I would think that most businesses would be strongly inclined to forgo a customer if they were told that they would lose police and fire protection if they did business with the customer. And the Mayor's announcement did much more. It implicitly invited violence. It is one thing to refuse to provide police protection. It is quite another to announce far in advance that police protection will not be provided.
VDARE espouses views that many find highly obnoxious. Any of its activities could engender protests, counter-protests, and clashes between the two sides. The Complaint alleges that VDARE has never espoused violence. Assuming that to be true, as we must in considering a motion to dismiss, the Resort would have little reason to fear violence from hosting a VDARE conference. After all, the Resort is on private property. It has no obligation to allow protesters on its grounds. Barring access to protesters should suffice to keep the peace. But an announcement that there would be no law-enforcement presence is an open invitation to those inclined to violence, as protesters, counter-protesters, or whatever.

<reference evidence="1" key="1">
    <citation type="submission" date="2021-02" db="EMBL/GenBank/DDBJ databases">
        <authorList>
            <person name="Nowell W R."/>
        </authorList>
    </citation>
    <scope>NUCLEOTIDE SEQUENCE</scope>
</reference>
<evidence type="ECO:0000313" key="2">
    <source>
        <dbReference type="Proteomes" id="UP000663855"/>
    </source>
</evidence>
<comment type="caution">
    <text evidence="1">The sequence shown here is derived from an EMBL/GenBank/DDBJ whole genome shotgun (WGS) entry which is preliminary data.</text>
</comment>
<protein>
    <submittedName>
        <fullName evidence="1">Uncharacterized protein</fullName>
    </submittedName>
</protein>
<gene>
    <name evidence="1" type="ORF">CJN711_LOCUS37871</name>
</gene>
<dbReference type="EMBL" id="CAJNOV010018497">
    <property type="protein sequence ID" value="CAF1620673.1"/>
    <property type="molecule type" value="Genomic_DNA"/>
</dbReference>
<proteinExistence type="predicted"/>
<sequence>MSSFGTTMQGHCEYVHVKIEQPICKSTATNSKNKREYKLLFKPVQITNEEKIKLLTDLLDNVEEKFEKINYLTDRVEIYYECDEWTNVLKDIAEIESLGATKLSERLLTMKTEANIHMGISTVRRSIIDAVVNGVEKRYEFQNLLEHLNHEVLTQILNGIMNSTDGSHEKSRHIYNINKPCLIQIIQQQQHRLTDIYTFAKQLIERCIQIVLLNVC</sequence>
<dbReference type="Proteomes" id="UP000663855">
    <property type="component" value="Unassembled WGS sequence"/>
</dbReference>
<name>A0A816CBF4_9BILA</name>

The majority opinion raises the possibility that the Resort canceled its contract with VDARE because of the recent violence in Charlottesville, saying that VDARE's nexus argument is not plausible because it has not excluded that possibility. But I would think it more plausible that the Charlottesville violence enhanced the coercive force of the Mayor's announcement by highlighting the danger to the Resort from the denial of police protection, particularly when that denial is publicly announced in plenty of time for bad actors to make plans. Besides, if it was so likely that the Resort would cancel its plans because of what happened in Charlottesville, why would the Mayor bother making an unnecessary announcement regarding an event that would not be occurring?
The majority opinion also appears to fault VDARE for not including in the Complaint any excuse given by the Resort for canceling the contract. But VDARE should not be bound by an unsworn statement by the Resort when the Resort may have various interests in being less than candid. I am not suggesting that VDARE has definitively proved the necessary nexus. But I would say that the Complaint makes a more than plausible claim of nexus….